Politically, he might be making the right decision. No broad climate change policy has a ghost of a chance of passing right now, and a public already battered by recession doesn't want to hear about carbon taxes or rising energy prices. Things like higher CAFE standards might be less efficient, but at least they're doable. And investments in clean energy, though risky in their own right (Republicans have certainly done their best to make Solyndra a dirty word), may be the best we can hope for right now.

It's funny, though. There was also a fair amount of China bashing last night, and you'd think Obama could at least use that to his advantage. Do we really want to cede dominance in solar technology to the Chinese? Or should we be investing to make sure that American solar technology is the best in the world? It's not the most high-minded approach to climate change, but it might work. Any port in a storm.

UPDATE: More from Ed Kilgore here.

There's lots of chatter this morning about Mitt Romney's "Benghazi moment" last night, and Ed Kilgore wonders if Romney will keep up his attacks on Obama's handling of Libya next week. "Given the extremely narrow nature of Romney's foreign policy critique of Obama last night and throughout the campaign, you do have to wonder what the final debate next week will be like. Will Romney continue to conduct an inquisition of exactly what Obama said when on the Libya killings, treating the incident as a sort of domestic version of Fast & Furious, a key to the Vast Liberal Conspiracy?"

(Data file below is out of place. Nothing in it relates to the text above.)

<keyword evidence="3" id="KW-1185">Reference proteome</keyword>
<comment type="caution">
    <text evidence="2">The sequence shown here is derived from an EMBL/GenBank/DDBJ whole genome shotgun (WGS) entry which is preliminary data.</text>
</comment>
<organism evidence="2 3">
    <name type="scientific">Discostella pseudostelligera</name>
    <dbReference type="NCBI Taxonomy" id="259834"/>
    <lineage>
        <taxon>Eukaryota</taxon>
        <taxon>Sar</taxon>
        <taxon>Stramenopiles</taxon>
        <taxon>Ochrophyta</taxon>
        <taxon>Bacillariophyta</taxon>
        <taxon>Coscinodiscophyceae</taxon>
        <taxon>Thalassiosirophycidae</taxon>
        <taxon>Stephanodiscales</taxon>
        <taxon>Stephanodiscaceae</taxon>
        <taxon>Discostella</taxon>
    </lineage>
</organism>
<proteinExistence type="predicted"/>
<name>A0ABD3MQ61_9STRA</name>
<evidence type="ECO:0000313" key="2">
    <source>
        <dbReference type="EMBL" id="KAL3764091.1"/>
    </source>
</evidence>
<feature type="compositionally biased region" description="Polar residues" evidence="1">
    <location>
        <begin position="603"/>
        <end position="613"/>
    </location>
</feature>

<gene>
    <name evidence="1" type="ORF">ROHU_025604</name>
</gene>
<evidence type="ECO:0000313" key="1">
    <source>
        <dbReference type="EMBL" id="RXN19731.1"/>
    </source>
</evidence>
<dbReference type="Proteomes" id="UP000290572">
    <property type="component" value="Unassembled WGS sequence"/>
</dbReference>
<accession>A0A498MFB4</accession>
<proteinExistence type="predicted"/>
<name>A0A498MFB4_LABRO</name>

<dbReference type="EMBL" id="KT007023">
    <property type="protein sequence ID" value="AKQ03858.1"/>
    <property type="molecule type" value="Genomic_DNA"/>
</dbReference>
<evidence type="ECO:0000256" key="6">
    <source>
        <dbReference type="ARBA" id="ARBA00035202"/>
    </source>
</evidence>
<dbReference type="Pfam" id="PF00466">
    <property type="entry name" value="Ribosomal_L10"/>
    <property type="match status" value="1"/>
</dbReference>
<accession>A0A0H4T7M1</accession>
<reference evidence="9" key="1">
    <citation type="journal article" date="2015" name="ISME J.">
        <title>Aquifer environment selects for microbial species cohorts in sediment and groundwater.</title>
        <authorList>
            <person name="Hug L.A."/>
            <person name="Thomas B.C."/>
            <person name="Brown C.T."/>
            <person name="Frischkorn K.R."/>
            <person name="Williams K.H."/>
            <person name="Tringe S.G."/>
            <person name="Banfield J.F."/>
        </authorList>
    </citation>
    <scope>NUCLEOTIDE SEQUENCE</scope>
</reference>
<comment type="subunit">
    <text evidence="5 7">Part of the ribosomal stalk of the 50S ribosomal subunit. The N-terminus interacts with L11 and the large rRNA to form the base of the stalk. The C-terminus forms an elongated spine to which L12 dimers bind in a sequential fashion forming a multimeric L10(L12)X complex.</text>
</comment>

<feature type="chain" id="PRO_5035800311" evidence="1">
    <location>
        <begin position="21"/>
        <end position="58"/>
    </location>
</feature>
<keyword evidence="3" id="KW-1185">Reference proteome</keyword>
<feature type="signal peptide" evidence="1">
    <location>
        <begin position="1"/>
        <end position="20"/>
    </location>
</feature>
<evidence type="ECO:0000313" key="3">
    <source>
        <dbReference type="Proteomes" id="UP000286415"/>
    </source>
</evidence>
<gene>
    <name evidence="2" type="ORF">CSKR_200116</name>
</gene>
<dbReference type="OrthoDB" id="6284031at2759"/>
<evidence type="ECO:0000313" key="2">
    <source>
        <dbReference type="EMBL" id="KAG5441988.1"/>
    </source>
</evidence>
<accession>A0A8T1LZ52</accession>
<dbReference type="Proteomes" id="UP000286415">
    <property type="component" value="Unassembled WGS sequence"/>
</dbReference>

That's pretty much my question too. Adam Serwer has a good rundown of the bickering over whether Obama really referred to Benghazi as an act of terror in his Rose Garden speech the next day, or whether he was just generically referring to acts of terror, and anyway, even if he did, why did he then decline to do it again a few days later, etc. etc. That's all fine, I guess, just part of a tight campaign entering its closing days.

But what I really wonder is: how has this become a serious question anyway? Why does anyone care if it took two weeks to decide that Benghazi was an act of terror? Two weeks! That's not exactly an eternity. Even if it were true that Obama spent a few days waiting for firm intelligence reports before making firm statements, is there anything wrong with that? Isn't that what a president should do?

Republicans seems to think that this is some kind of huge gotcha moment that will show Obama as a weak and flailing leader on the world stage. But I suspect they're caught up in their own echo chamber, the same one that insists Obama wants to take your guns away and has spent the past four years apologizing for America. Unfortunately, the more they dive into the conspiratorial weeds on this, the worse they look to ordinary Americans who don't really mind that President Obama waited a few days to sift through the evidence instead of going off half cocked within a few hours. That approach brings back sour memories of George Bush, while the endless forensic analysis of exactly what Obama said and when he said it probably brings to mind fever swamp Kennedy assassination obsessives poring over frames of the Zapruder film.

I really doubt that Romney is doing himself any favors by keeping this up. Fairly or not, Candy Crowley put a stake through the Republican storyline when she embarrassed Romney over his slipshod accusation, demonstrating vividly that he had mindlessly bought into yet another Great White Whale from the right-wing outrage machine without bothering to check things for himself. That's not Moderate Mitt, and that makes it a loser. He'd be well advised to move on to something that strikes average voters as a little less childish.